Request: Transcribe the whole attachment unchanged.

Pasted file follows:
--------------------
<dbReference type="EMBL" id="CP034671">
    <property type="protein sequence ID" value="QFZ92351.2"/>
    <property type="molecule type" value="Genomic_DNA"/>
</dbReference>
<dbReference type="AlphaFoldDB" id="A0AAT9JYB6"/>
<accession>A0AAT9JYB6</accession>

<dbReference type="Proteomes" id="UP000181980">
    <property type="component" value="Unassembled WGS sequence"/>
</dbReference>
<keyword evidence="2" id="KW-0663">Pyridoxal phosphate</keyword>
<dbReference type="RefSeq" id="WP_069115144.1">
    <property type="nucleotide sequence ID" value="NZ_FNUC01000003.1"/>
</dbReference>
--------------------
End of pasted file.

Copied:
<dbReference type="EMBL" id="CP034671">
    <property type="protein sequence ID" value="QFZ92351.2"/>
    <property type="molecule type" value="Genomic_DNA"/>
</dbReference>
<dbReference type="AlphaFoldDB" id="A0AAT9JYB6"/>
<accession>A0AAT9JYB6</accession>

<dbReference type="Proteomes" id="UP000181980">
    <property type="component" value="Unassembled WGS sequence"/>
</dbReference>
<keyword evidence="2" id="KW-0663">Pyridoxal phosphate</keyword>
<dbReference type="RefSeq" id="WP_069115144.1">
    <property type="nucleotide sequence ID" value="NZ_FNUC01000003.1"/>
</dbReference>